Summer is coming fast – and that brings both challenges and opportunities for human resources departments. You can expect more requests for time off to come in – and even a bump in absenteeism in some areas, especially near the beach! You will also likely have to juggle leave requests in your own department while still managing your day-to-day HR responsibilities and functions.
Now’s the time to get ahead of the game, and get a head start on all the issues that are likely to come up as we head into the dog days of summer.
Leave Requests. Employees are going to be putting in their summer leave requests any minute, if they haven’t already done so. Some families will be scheduling family vacations, or even brief absences as they drop children off for summer camps and other summer activities.
Since school’s out, you’re also likely going to have more short-term or emergency requests for leave, as parents of school-age children won’t have schools to supervise their children while they’re at work. This means an additional child care cost burden on some workers – and a reduced availability for overtime or after-hours responsibilities. Which leads us to an important potential solution for many of these employees…
Expand telecommuting opportunities and protocols. Suggest ways to increase workplace flexibility to assist parents who may need to work from home, or have some additional options regarding moving their hours around. Indeed, there is mounting evidence that workplace flexibility programs work very well, though of course, you have to do it right, and get buy-in from senior management.
If you’ve been on the fence about rolling out teleconferencing software or cobbling together a telecommuting or flexible workplace policy, now would be a great time to roll that out.
Focus on heat safety. If you have workers out in the sun, you need to make some allowances for the heat. It’s a workplace safety issue, and yes, OSHA can get involved. HR workers and company management can get ahead in the game by making sure that supervisors of work crews that are out in the heat have the knowledge and resources they need to protect workers from potentially fatal heat injuries such as heat stroke. Develop a formal heat injury prevention plan. In some jurisdictions, such as California, this is a legal requirement.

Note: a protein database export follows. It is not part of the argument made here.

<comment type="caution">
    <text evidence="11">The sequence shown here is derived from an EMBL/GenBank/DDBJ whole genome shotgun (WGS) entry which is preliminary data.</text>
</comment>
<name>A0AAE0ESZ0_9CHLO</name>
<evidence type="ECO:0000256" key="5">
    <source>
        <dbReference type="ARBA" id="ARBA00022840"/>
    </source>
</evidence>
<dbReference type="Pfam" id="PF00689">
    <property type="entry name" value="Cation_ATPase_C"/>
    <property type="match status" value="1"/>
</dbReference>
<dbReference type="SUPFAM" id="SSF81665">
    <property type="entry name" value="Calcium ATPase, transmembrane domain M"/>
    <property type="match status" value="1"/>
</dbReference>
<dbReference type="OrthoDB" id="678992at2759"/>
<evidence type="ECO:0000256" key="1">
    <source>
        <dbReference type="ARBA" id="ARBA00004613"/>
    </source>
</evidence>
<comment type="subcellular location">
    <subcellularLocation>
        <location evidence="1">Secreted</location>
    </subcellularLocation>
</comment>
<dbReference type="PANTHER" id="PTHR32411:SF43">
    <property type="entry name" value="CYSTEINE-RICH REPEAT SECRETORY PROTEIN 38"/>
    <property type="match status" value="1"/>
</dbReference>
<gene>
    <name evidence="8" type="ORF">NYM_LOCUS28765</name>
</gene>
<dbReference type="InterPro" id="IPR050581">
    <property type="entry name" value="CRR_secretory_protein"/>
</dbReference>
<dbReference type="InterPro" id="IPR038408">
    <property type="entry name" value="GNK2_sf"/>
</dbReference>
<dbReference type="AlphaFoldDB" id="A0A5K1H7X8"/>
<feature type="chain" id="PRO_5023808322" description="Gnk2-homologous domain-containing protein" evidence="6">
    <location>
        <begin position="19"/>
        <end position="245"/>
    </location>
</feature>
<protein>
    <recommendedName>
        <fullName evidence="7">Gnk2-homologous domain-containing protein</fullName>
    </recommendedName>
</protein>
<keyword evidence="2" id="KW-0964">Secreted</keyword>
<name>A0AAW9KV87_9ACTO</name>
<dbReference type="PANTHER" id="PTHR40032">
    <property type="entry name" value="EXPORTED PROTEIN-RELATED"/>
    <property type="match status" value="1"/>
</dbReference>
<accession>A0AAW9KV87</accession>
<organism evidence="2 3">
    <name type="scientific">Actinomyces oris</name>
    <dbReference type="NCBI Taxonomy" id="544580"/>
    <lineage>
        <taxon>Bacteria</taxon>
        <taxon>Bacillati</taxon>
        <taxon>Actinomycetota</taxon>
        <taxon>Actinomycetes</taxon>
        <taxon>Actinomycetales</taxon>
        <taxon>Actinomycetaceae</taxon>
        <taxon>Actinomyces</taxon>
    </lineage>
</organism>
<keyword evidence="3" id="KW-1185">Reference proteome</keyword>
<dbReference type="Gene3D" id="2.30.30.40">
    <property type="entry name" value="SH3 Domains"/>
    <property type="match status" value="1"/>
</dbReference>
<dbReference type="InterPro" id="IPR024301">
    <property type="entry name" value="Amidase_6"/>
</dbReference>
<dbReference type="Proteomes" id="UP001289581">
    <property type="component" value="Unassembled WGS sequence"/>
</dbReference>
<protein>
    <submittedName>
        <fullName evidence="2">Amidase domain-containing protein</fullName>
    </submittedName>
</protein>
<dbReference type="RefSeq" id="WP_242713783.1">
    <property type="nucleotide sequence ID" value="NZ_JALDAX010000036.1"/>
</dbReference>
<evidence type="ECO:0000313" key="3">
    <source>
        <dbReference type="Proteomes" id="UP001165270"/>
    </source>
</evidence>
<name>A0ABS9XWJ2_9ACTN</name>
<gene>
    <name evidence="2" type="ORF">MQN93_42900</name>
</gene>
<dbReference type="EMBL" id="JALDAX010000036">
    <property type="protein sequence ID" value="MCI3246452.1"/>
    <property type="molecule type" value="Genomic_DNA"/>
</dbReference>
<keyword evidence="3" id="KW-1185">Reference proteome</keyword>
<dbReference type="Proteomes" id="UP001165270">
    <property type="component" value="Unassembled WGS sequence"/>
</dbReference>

Encourage supervisors to download the official OSHA Heat Safety Tool to their Android device or iPhone. This app will give supervisors a heads-up about the risk level in their area that day, as well as provide reminders about protective measures they can take to keep workers safe and productive.
For more specific information and ideas you can put in force, see this list of sample procedures for employers put together by the California Occupational Safety and Health Admistration.
‘Tis the season for military leave requests. Summer is prime time for annual training for members of the National Guard and Reserves. Generally, USERRA applies to both Guardsmen and Reservists, since the annual two-week training event is under federal orders. Now is a good time to remind line supervisors of their obligations under USERRA: Employers cannot prohibit National Guard members called to active duty by their governors for disaster relief from reporting for duty, nor may they discriminate against them or penalize them in any way because of their military status or affiliation. They also cannot require them to use vacation time for annual training or for drills, for that matter.
For further information of interest to employers of National Guard members (and Reservists, though they are not normally deployed for disaster relief and are covered by USERRA for other mobilizations), visit Employer Support of the Guard and Reserve (www.ebri.org).
Get ready for severe weather. This is for you folks in coastal communities. You know who you are. Hurricane season is officially June through November – though tropical storms can occur at any time. If you are in an area prone to tropical cyclones, take steps to prepare both employees and your offices. Update your employee home phone number alert roster and email list. Ensure you can reach every employee and get the word out in the event of a hurricane or other severe weather warning.
You’ll also want to make sure you can continue to function in case your office is damaged or destroyed, or if power in the area is cut off. For example:
- Ensure all your sensitive employee data, including medical data and PII, is backed up to a secure offsite server.
- Line up power sources, and plan for some time with disrupted cell phone service.
- Ensure business interruption insurance and other key insurance policies that you’ll need for summertime weather emergencies are updated and in force.
By paying attention to the calendar and to the seasonal aspects of your workplace and to employee psychology, HR professionals have some real opportunities to add value and go above and beyond the call of duty in supporting management and employees.